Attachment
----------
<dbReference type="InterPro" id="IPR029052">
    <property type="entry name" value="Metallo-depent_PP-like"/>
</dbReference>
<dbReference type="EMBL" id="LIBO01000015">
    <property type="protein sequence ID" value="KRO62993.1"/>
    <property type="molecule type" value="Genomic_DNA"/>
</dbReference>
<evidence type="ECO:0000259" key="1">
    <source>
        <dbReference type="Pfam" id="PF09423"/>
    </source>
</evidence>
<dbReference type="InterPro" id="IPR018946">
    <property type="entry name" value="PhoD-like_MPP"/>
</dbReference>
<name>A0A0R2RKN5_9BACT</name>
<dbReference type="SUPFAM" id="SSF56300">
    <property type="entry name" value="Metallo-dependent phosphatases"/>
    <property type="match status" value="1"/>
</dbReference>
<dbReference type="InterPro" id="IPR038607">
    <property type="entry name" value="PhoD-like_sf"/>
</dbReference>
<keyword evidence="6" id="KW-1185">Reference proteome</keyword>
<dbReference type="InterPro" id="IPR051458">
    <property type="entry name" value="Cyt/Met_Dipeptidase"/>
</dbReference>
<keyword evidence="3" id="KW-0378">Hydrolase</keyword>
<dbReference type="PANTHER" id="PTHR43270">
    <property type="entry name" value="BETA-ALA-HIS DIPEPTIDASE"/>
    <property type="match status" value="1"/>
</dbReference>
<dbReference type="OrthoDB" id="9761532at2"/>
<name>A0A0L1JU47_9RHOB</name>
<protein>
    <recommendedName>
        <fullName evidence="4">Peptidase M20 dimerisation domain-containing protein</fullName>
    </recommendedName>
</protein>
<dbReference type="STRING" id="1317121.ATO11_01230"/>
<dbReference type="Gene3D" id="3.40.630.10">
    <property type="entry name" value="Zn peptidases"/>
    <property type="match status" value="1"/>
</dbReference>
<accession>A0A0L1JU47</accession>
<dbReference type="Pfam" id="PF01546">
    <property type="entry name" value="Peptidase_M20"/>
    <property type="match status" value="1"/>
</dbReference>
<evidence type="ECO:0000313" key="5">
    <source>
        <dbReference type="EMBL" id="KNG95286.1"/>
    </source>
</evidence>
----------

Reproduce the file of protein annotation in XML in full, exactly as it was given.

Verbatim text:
<dbReference type="InterPro" id="IPR029052">
    <property type="entry name" value="Metallo-depent_PP-like"/>
</dbReference>
<dbReference type="EMBL" id="LIBO01000015">
    <property type="protein sequence ID" value="KRO62993.1"/>
    <property type="molecule type" value="Genomic_DNA"/>
</dbReference>
<evidence type="ECO:0000259" key="1">
    <source>
        <dbReference type="Pfam" id="PF09423"/>
    </source>
</evidence>
<dbReference type="InterPro" id="IPR018946">
    <property type="entry name" value="PhoD-like_MPP"/>
</dbReference>
<name>A0A0R2RKN5_9BACT</name>
<dbReference type="SUPFAM" id="SSF56300">
    <property type="entry name" value="Metallo-dependent phosphatases"/>
    <property type="match status" value="1"/>
</dbReference>
<dbReference type="InterPro" id="IPR038607">
    <property type="entry name" value="PhoD-like_sf"/>
</dbReference>
<keyword evidence="6" id="KW-1185">Reference proteome</keyword>
<dbReference type="InterPro" id="IPR051458">
    <property type="entry name" value="Cyt/Met_Dipeptidase"/>
</dbReference>
<keyword evidence="3" id="KW-0378">Hydrolase</keyword>
<dbReference type="PANTHER" id="PTHR43270">
    <property type="entry name" value="BETA-ALA-HIS DIPEPTIDASE"/>
    <property type="match status" value="1"/>
</dbReference>
<dbReference type="OrthoDB" id="9761532at2"/>
<name>A0A0L1JU47_9RHOB</name>
<protein>
    <recommendedName>
        <fullName evidence="4">Peptidase M20 dimerisation domain-containing protein</fullName>
    </recommendedName>
</protein>
<dbReference type="STRING" id="1317121.ATO11_01230"/>
<dbReference type="Gene3D" id="3.40.630.10">
    <property type="entry name" value="Zn peptidases"/>
    <property type="match status" value="1"/>
</dbReference>
<accession>A0A0L1JU47</accession>
<dbReference type="Pfam" id="PF01546">
    <property type="entry name" value="Peptidase_M20"/>
    <property type="match status" value="1"/>
</dbReference>
<evidence type="ECO:0000313" key="5">
    <source>
        <dbReference type="EMBL" id="KNG95286.1"/>
    </source>
</evidence>